Dr Marko Kerac
BSc MBBS DTM&H MPH PhD RNutr
Public Health Nutrition & Programme Director, Nutrition for Global Health MSc
I joined LSHTM in September 2014 as a clinical lecturer in public health nutrition. I am a medical doctor by background and have long been interested in global health. Early experiences included:
- Uundergraduate work in Yugoslavia, Guyana, and India (in and around Delhi, during a year out of med school: this also led to my first RCT in a Calcutta street clinic);
I initially trained in paediatrics in Plymouth and London. After gaining MRCPCH in 2001 I left the NHS in 2003 to volunteer for a year as a paediatric registrar/hon clinical lecturer at the College of Medicine, Malawi. Most of that life-changing year I spent on “MOYO” ward of Queen's Hospital, Blantyre, one of Africa’s biggest and busiest nutritional rehabilitation units. Following a 2004-5 LSHTM MSc (PHDC) I returned again to Malawi from 2005-8 to work on a PhD - again combining clinical work and teaching alongside research into "Improving the Treatment of Severe Acute Malnutrition in Childhood"
From 2009-2014 I was a specialty registrar in public health in London, completing MFPH (Member of the Faculty of Public Health) exams in 2011 and becoming a fellow of the Faculty of Public Health in 2014 upon gaining my CCT (Certificate of Completion of Specialty Training). Academic posts, initially at the UCL Institute for Global Health and later as a NIHR Academic Clinical Lecturer at the UCL Leonard Cheshire Disability & Inclusive Development Centre allowed me to maintain and develop my international work. With my current focus on global work I no longer practice in the UK but remain on the GMC register (registered but without licence to practice)
At LSHTM I split my time betweeen research and teaching. I am also co-lead of the MARCH Centre C-Theme (Child Theme)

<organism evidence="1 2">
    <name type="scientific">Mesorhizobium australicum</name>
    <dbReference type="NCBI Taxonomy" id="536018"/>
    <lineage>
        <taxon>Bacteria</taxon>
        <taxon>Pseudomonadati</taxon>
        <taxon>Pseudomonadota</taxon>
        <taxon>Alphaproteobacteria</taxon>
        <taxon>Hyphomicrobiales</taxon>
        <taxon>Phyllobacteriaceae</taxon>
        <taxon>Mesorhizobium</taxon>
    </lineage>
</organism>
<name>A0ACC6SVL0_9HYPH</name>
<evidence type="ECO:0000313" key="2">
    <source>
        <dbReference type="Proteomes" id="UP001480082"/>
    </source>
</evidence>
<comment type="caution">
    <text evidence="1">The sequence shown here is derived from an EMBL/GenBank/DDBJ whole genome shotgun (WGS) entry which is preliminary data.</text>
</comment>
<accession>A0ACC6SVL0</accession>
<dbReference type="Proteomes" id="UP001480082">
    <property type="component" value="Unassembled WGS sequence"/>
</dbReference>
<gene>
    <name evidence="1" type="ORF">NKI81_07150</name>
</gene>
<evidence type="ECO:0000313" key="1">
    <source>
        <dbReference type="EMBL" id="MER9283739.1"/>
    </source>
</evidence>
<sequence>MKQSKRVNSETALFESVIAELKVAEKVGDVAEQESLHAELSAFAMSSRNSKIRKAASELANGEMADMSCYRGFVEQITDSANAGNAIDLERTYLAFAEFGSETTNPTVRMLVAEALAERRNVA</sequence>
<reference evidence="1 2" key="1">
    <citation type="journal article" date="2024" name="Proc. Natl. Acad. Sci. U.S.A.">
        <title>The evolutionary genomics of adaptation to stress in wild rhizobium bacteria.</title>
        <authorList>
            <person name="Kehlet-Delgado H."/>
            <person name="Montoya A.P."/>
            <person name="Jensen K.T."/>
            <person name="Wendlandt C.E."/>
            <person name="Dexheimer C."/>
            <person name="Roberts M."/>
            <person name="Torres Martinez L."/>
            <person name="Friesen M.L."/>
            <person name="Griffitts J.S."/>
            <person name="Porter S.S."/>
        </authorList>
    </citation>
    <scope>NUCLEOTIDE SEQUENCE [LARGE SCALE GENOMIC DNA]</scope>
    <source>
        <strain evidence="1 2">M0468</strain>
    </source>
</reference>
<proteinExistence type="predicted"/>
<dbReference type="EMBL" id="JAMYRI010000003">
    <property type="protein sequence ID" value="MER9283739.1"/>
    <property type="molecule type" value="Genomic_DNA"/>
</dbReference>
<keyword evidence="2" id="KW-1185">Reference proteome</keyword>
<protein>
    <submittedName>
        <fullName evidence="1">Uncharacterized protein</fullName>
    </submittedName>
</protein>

Supervising MSc summer projects (and PhDs year-long!) is a particular highlight of my academic year: I especially enjoy policy/practice-relevant work which gives students experience in global nutrition 'hot topics' and can lead to conference presentations, peer review papers and other outputs which add valuable new data to the far-too-sparse evidence-base in our field of work.
My overall research focus is on severe malnutrition.
I was especially fortunate to enter this field when it was undergoing major changes from a clinically/inpatient-focused approach to a public-health/outpatient-orientated model of care, now known as ‘Community Management of Acute Malnutrition’ (CMAM). I was then, and am still inspired by the many individuals and organizations behind those changes: developing the evidence using good quality operational research as well as more 'formal' studies; encouraging effective research-policy-practice dialogue; pursing what’s realistic as well as idealistic; being aware that pushing for ‘the best’ can too easily become be the enemy of 'the good’.
Recent and current research subthemes are:
- Management of At-risk Mothers & Infants aged <6 months (MAMI):-
This began in 2008 when I was main researcher on a ENN (Emergency Nutrition Network) led project exploring MAMI in humanitarian crises. The collaboration with ENN continues to this day. Key outputs include: a paper documenting global 'burden of disease' of MAMI; a CHNRI research prioritization exercise highlighting key evidence gaps (and consequent opportunities!); field projects in Malawi and Bangladesh (the latter led by Save the Children and ICCDR,B); formation of an international network of researchers and practitioners who regularly meet to discuss and coordinate activities in this area (MAMI SIG - Special Interest Group). Particular highlights are:
- MAMI being flagged as a priority area by the 'No Wasted Lives' coalition;
- contributing to a WHO "Nutrition and Growth Advisory Group" consultation that led to infants <6m, for the first time, being included in WHO Guidelines for the Management of Severe Acute Malnutrition.
- Life-course consequences of early-life malnutrition (ensuring children THRIVE as well as survive)
I am increasingly concerned about the long-term as well as the short term (mortality) impacts of severe malnutrition, notably its role in the growing epidemic of NCDs. In the ‘Chronic disease outcomes following Severe Acute Malnutrition’ (ChroSAM) study we followed up children seven years after an episode of childhood malnutrition. In ChroSAM, as well as impairments there were also reasons to be hopeful about the potential for later-life recovery and ‘catch-up’ growth/development. Most notably, I am optimistic about the potential for adolescent-focused work to help vulnerable individuals and communities not only survive but thrive as per UN strategy for Women’s, Children’s and Adolescent’s Health